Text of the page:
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A New History

by Paul Johnson

Pub Date: Oct. 1st, 2003
ISBN: 0-06-053075-8
Publisher: HarperCollins

Unapologetically opinionated, slightly Anglocentric narrative from respected popular historian Johnson (A History of the American People, 1998, etc.).

Despite its all-embracing title, this covers non-Western art primarily for the effect it had on the art of Europe and its colonies. The extremely erudite author frames this epic, eloquent tale as a spellbinding, one-sided conversation in which he spills out the story of art, its production, and its meaning. Johnson, himself the son of an artist, appreciates technique. Whether it is the introduction of concrete in antiquity or oil paint in the northern Renaissance, he makes the tools of the trade and an artist’s facility in using them as much a part of the story as the art itself. His concern with technique and affection for the artist’s craft shapes his judgments: in the chapter covering Rubens, van Dyck, and Poussin, he eloquently lauds the two Flemings’ rich painterly art, suggesting that Poussin’s more classical painting is unduly cerebral and telling the Frenchman’s story with a certain astringency. The text is marked by bold superlatives (always backed up), good contextual points, and Johnson’s idiosyncratic choices. He covers the usual canon, but has his own, sometimes obscure, favorites. He provides, for example, an entire chapter on Russian art and patronizes the Sistine ceiling as “superior scene painting.” Johnson values great artists as they attempt to convey universal truths, so he praises the 19th century’s classically trained landscape painters (particularly Americans) at the expense of Monet, for one, whose treatment he deems more prosaic. The author considers Ilya Repin’s They Did Not Expect Him “one of the greatest paintings produced in the 19th century—perhaps the greatest.” He treats Picasso in a chapter on Fashion Art, and puts forward Walt Disney as the most influential artist of the 20th century. Elgin Marbles owned by the British Museum: good; Cubism: overrated; contemporary art world: bad.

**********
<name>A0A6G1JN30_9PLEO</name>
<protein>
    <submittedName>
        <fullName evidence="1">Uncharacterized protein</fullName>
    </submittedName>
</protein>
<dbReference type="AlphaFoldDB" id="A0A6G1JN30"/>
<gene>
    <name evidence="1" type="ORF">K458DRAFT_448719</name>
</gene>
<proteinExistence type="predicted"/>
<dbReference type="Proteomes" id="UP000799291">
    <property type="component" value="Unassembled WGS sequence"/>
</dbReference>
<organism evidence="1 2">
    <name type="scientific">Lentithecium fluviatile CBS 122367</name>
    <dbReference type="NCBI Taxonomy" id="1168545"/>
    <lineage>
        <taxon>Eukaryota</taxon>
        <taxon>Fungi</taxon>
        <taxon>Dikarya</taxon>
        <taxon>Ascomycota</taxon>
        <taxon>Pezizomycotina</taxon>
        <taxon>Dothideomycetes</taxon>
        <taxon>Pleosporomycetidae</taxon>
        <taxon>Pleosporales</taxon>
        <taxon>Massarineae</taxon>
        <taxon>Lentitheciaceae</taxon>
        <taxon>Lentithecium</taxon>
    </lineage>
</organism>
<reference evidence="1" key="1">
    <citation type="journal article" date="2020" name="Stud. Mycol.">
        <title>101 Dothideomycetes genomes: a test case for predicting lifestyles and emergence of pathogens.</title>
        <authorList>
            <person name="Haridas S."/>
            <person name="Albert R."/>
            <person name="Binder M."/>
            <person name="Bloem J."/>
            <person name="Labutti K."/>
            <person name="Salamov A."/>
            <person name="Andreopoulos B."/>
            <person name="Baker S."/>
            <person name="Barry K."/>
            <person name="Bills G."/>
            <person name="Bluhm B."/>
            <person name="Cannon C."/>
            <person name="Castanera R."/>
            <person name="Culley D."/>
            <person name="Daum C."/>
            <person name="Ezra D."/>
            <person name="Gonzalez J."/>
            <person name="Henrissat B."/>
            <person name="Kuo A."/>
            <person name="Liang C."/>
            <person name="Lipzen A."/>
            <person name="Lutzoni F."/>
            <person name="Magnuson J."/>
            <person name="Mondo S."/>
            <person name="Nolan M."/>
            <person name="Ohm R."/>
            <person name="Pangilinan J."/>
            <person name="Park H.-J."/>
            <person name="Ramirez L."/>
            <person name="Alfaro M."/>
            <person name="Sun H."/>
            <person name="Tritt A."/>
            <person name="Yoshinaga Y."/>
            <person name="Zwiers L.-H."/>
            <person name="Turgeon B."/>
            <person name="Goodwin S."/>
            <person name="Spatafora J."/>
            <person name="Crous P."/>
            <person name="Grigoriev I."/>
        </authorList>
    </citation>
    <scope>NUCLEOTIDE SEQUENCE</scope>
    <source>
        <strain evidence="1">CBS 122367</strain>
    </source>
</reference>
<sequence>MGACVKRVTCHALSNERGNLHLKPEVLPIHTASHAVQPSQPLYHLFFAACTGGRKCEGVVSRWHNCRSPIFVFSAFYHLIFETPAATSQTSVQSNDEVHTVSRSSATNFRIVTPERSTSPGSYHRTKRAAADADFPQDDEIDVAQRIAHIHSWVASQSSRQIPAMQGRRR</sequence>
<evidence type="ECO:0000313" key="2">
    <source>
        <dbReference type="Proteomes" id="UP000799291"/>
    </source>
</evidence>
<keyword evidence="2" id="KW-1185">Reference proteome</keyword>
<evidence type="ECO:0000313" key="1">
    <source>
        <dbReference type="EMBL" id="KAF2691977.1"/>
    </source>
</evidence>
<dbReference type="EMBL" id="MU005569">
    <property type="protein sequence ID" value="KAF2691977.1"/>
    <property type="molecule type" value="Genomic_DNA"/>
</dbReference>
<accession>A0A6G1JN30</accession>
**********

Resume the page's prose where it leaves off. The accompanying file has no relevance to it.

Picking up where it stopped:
Unorthodox, and definitely not for beginners, but a delightful exercise for the educated consumer.